Motherboard previously revealed the California DMV was making tens of millions of dollars a year by selling personal data.
The mitigations are designed for government officials, but the advice itself can be useful for many more people.
ZoomInfo scrapes users' emails and feeds that data back into its product. A recent public filing demonstrates how businesses in this space view privacy laws.
"Americans’ constitutional rights shouldn’t vanish when the government uses a credit card instead of a court order."
Avast will no longer collect or sell its users' internet browsing data and will "wind down Jumpshot's operations, with immediate effect."
Warner's comments come after a Motherboard and PCMag investigation found antivirus Avast selling browsing data to Home Depot, Google, and other companies.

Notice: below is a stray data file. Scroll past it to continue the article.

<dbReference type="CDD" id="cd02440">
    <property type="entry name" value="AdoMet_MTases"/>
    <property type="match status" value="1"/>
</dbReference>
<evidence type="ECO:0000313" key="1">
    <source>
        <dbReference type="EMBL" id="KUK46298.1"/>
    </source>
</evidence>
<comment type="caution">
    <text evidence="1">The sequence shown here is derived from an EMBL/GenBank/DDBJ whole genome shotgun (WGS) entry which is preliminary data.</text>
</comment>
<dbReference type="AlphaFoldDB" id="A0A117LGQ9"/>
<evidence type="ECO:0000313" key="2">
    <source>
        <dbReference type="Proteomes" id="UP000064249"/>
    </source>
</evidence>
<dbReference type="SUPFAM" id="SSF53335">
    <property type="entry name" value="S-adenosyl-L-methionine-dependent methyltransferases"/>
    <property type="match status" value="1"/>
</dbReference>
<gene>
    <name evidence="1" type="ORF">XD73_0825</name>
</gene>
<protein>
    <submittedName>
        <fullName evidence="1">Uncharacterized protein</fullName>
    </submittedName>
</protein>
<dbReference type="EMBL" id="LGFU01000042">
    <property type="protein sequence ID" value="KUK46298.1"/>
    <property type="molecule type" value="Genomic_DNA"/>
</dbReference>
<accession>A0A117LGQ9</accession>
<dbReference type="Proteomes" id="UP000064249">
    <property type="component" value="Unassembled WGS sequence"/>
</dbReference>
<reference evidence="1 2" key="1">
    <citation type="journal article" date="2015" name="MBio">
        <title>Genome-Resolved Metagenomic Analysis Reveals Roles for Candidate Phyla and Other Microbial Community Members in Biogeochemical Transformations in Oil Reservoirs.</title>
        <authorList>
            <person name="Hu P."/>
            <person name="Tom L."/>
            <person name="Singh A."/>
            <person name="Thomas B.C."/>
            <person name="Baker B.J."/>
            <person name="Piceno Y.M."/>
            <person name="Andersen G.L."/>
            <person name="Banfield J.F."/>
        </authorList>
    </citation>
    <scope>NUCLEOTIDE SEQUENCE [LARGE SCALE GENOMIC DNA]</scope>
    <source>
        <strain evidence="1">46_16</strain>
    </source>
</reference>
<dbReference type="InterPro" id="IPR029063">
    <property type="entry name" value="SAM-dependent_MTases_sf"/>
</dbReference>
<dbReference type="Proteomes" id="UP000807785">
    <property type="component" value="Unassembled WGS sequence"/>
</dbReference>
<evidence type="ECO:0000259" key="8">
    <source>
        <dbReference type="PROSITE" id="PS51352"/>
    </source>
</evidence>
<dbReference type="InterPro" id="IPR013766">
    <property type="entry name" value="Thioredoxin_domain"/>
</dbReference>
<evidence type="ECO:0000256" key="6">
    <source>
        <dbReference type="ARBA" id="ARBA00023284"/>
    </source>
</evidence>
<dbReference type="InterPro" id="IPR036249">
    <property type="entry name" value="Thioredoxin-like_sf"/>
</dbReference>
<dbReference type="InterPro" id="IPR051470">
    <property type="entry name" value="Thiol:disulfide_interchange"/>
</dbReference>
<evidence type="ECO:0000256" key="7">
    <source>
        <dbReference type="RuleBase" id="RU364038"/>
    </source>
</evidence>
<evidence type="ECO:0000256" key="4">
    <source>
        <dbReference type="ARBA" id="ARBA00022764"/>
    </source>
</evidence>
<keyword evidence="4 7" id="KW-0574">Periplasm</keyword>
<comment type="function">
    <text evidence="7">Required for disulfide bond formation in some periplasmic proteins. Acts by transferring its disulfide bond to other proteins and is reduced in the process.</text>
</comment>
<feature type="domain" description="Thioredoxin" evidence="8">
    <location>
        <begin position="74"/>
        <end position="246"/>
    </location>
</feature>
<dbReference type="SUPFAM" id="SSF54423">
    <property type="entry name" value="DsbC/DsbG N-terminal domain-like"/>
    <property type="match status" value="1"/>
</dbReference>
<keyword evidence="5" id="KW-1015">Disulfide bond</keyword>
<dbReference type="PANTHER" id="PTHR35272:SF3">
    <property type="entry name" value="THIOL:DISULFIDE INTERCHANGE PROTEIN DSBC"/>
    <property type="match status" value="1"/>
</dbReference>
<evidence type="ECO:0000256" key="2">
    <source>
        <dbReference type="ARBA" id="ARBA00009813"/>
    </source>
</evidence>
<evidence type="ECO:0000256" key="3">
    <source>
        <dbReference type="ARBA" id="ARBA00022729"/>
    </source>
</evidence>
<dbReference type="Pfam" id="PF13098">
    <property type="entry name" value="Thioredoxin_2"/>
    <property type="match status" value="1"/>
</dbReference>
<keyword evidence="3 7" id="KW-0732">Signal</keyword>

An Avast antivirus subsidiary sells 'Every search. Every click. Every buy. On every site.' Its clients have included Home Depot, Google, Microsoft, Pepsi, and McKinsey.
Wyden’s questions come after Mozilla removed Avast's and AVG’s extensions for harvesting user data.
A document obtained by Motherboard shows how DMVs sell people’s names, addresses, and other personal information to generate revenue.
You gave them your data in exchange for a driver’s license. DMVs are making tens of millions of dollars selling it, documents obtained by Motherboard show.